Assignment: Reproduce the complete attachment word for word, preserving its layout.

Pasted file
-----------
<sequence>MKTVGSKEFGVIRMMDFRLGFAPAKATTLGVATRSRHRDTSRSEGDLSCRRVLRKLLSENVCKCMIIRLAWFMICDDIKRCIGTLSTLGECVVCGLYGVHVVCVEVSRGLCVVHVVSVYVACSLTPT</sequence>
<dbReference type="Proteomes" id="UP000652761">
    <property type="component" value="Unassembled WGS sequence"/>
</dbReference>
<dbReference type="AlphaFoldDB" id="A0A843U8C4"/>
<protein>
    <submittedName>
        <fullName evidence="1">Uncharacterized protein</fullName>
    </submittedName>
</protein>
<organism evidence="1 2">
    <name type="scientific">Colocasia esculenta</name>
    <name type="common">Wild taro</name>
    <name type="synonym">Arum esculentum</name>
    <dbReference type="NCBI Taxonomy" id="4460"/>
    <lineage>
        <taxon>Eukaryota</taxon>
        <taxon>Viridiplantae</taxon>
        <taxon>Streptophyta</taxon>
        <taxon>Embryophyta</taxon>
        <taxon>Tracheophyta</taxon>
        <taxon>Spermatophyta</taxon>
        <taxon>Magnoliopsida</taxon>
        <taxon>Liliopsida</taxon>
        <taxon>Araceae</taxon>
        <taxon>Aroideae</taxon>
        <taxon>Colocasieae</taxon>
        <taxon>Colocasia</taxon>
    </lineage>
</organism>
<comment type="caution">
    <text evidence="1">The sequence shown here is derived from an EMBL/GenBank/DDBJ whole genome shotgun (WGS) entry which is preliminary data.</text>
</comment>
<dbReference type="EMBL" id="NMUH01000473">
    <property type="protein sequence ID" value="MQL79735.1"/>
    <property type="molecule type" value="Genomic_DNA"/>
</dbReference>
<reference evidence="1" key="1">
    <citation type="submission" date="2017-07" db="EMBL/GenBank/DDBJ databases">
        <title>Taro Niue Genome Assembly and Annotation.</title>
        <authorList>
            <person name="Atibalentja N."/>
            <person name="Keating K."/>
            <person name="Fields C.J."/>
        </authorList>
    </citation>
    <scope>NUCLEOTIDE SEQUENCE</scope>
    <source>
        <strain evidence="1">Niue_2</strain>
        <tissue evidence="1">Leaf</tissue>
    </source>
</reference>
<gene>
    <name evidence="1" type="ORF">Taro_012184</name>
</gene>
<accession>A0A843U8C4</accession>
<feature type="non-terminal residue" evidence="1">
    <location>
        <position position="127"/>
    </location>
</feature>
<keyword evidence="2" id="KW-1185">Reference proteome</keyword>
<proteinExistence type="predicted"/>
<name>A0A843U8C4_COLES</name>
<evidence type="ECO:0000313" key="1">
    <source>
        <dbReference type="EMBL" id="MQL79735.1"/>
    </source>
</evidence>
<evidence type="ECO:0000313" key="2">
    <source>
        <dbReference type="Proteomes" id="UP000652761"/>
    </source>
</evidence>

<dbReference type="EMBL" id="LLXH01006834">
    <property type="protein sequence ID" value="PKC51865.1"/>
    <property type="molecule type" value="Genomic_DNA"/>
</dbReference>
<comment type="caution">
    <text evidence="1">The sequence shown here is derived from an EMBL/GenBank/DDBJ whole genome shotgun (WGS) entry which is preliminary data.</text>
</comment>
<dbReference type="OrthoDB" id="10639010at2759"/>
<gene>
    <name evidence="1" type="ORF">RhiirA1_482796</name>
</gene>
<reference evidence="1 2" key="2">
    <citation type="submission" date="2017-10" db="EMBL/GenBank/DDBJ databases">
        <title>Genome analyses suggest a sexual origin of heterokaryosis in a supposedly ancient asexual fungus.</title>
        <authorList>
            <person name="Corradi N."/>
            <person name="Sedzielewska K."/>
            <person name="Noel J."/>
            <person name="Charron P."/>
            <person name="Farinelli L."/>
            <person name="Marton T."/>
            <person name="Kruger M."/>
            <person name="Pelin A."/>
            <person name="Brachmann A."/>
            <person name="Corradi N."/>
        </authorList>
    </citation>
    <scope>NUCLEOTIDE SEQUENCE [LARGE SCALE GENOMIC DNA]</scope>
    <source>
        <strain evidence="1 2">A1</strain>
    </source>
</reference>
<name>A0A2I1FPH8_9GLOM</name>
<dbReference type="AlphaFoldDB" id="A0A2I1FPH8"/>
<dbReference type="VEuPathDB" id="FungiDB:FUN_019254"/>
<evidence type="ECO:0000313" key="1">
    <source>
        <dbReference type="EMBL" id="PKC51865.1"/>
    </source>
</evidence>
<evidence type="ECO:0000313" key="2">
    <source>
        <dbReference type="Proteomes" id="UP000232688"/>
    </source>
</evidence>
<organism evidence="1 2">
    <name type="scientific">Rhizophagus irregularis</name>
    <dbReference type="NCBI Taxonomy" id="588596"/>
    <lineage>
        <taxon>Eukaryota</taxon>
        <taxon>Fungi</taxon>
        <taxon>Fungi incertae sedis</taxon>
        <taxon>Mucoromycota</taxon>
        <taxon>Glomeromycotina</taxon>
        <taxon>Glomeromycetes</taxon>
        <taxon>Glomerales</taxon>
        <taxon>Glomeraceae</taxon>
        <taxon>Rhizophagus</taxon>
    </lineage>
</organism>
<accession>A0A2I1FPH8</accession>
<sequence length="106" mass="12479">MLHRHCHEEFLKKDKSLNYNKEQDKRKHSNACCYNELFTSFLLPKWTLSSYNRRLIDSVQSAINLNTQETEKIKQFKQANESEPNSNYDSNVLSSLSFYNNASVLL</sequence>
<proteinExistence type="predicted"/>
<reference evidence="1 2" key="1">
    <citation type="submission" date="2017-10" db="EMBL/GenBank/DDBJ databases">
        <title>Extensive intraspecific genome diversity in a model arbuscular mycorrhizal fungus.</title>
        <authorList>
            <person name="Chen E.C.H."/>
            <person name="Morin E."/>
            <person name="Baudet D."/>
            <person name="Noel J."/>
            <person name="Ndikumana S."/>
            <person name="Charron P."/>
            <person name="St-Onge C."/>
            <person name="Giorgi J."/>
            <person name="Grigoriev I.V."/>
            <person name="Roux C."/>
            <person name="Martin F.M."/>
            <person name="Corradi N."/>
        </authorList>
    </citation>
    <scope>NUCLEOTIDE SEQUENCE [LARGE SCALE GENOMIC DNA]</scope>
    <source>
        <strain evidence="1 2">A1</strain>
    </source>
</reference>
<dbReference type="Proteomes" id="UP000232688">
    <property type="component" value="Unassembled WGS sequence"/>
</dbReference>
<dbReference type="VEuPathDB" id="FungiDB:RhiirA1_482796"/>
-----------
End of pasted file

<sequence>MKTVGSKEFGVIRMMDFRLGFAPAKATTLGVATRSRHRDTSRSEGDLSCRRVLRKLLSENVCKCMIIRLAWFMICDDIKRCIGTLSTLGECVVCGLYGVHVVCVEVSRGLCVVHVVSVYVACSLTPT</sequence>
<dbReference type="Proteomes" id="UP000652761">
    <property type="component" value="Unassembled WGS sequence"/>
</dbReference>
<dbReference type="AlphaFoldDB" id="A0A843U8C4"/>
<protein>
    <submittedName>
        <fullName evidence="1">Uncharacterized protein</fullName>
    </submittedName>
</protein>
<organism evidence="1 2">
    <name type="scientific">Colocasia esculenta</name>
    <name type="common">Wild taro</name>
    <name type="synonym">Arum esculentum</name>
    <dbReference type="NCBI Taxonomy" id="4460"/>
    <lineage>
        <taxon>Eukaryota</taxon>
        <taxon>Viridiplantae</taxon>
        <taxon>Streptophyta</taxon>
        <taxon>Embryophyta</taxon>
        <taxon>Tracheophyta</taxon>
        <taxon>Spermatophyta</taxon>
        <taxon>Magnoliopsida</taxon>
        <taxon>Liliopsida</taxon>
        <taxon>Araceae</taxon>
        <taxon>Aroideae</taxon>
        <taxon>Colocasieae</taxon>
        <taxon>Colocasia</taxon>
    </lineage>
</organism>
<comment type="caution">
    <text evidence="1">The sequence shown here is derived from an EMBL/GenBank/DDBJ whole genome shotgun (WGS) entry which is preliminary data.</text>
</comment>
<dbReference type="EMBL" id="NMUH01000473">
    <property type="protein sequence ID" value="MQL79735.1"/>
    <property type="molecule type" value="Genomic_DNA"/>
</dbReference>
<reference evidence="1" key="1">
    <citation type="submission" date="2017-07" db="EMBL/GenBank/DDBJ databases">
        <title>Taro Niue Genome Assembly and Annotation.</title>
        <authorList>
            <person name="Atibalentja N."/>
            <person name="Keating K."/>
            <person name="Fields C.J."/>
        </authorList>
    </citation>
    <scope>NUCLEOTIDE SEQUENCE</scope>
    <source>
        <strain evidence="1">Niue_2</strain>
        <tissue evidence="1">Leaf</tissue>
    </source>
</reference>
<gene>
    <name evidence="1" type="ORF">Taro_012184</name>
</gene>
<accession>A0A843U8C4</accession>
<feature type="non-terminal residue" evidence="1">
    <location>
        <position position="127"/>
    </location>
</feature>
<keyword evidence="2" id="KW-1185">Reference proteome</keyword>
<proteinExistence type="predicted"/>
<name>A0A843U8C4_COLES</name>
<evidence type="ECO:0000313" key="1">
    <source>
        <dbReference type="EMBL" id="MQL79735.1"/>
    </source>
</evidence>
<evidence type="ECO:0000313" key="2">
    <source>
        <dbReference type="Proteomes" id="UP000652761"/>
    </source>
</evidence>

<dbReference type="EMBL" id="LLXH01006834">
    <property type="protein sequence ID" value="PKC51865.1"/>
    <property type="molecule type" value="Genomic_DNA"/>
</dbReference>
<comment type="caution">
    <text evidence="1">The sequence shown here is derived from an EMBL/GenBank/DDBJ whole genome shotgun (WGS) entry which is preliminary data.</text>
</comment>
<dbReference type="OrthoDB" id="10639010at2759"/>
<gene>
    <name evidence="1" type="ORF">RhiirA1_482796</name>
</gene>
<reference evidence="1 2" key="2">
    <citation type="submission" date="2017-10" db="EMBL/GenBank/DDBJ databases">
        <title>Genome analyses suggest a sexual origin of heterokaryosis in a supposedly ancient asexual fungus.</title>
        <authorList>
            <person name="Corradi N."/>
            <person name="Sedzielewska K."/>
            <person name="Noel J."/>
            <person name="Charron P."/>
            <person name="Farinelli L."/>
            <person name="Marton T."/>
            <person name="Kruger M."/>
            <person name="Pelin A."/>
            <person name="Brachmann A."/>
            <person name="Corradi N."/>
        </authorList>
    </citation>
    <scope>NUCLEOTIDE SEQUENCE [LARGE SCALE GENOMIC DNA]</scope>
    <source>
        <strain evidence="1 2">A1</strain>
    </source>
</reference>
<name>A0A2I1FPH8_9GLOM</name>
<dbReference type="AlphaFoldDB" id="A0A2I1FPH8"/>
<dbReference type="VEuPathDB" id="FungiDB:FUN_019254"/>
<evidence type="ECO:0000313" key="1">
    <source>
        <dbReference type="EMBL" id="PKC51865.1"/>
    </source>
</evidence>
<evidence type="ECO:0000313" key="2">
    <source>
        <dbReference type="Proteomes" id="UP000232688"/>
    </source>
</evidence>
<organism evidence="1 2">
    <name type="scientific">Rhizophagus irregularis</name>
    <dbReference type="NCBI Taxonomy" id="588596"/>
    <lineage>
        <taxon>Eukaryota</taxon>
        <taxon>Fungi</taxon>
        <taxon>Fungi incertae sedis</taxon>
        <taxon>Mucoromycota</taxon>
        <taxon>Glomeromycotina</taxon>
        <taxon>Glomeromycetes</taxon>
        <taxon>Glomerales</taxon>
        <taxon>Glomeraceae</taxon>
        <taxon>Rhizophagus</taxon>
    </lineage>
</organism>
<accession>A0A2I1FPH8</accession>
<sequence length="106" mass="12479">MLHRHCHEEFLKKDKSLNYNKEQDKRKHSNACCYNELFTSFLLPKWTLSSYNRRLIDSVQSAINLNTQETEKIKQFKQANESEPNSNYDSNVLSSLSFYNNASVLL</sequence>
<proteinExistence type="predicted"/>
<reference evidence="1 2" key="1">
    <citation type="submission" date="2017-10" db="EMBL/GenBank/DDBJ databases">
        <title>Extensive intraspecific genome diversity in a model arbuscular mycorrhizal fungus.</title>
        <authorList>
            <person name="Chen E.C.H."/>
            <person name="Morin E."/>
            <person name="Baudet D."/>
            <person name="Noel J."/>
            <person name="Ndikumana S."/>
            <person name="Charron P."/>
            <person name="St-Onge C."/>
            <person name="Giorgi J."/>
            <person name="Grigoriev I.V."/>
            <person name="Roux C."/>
            <person name="Martin F.M."/>
            <person name="Corradi N."/>
        </authorList>
    </citation>
    <scope>NUCLEOTIDE SEQUENCE [LARGE SCALE GENOMIC DNA]</scope>
    <source>
        <strain evidence="1 2">A1</strain>
    </source>
</reference>
<dbReference type="Proteomes" id="UP000232688">
    <property type="component" value="Unassembled WGS sequence"/>
</dbReference>
<dbReference type="VEuPathDB" id="FungiDB:RhiirA1_482796"/>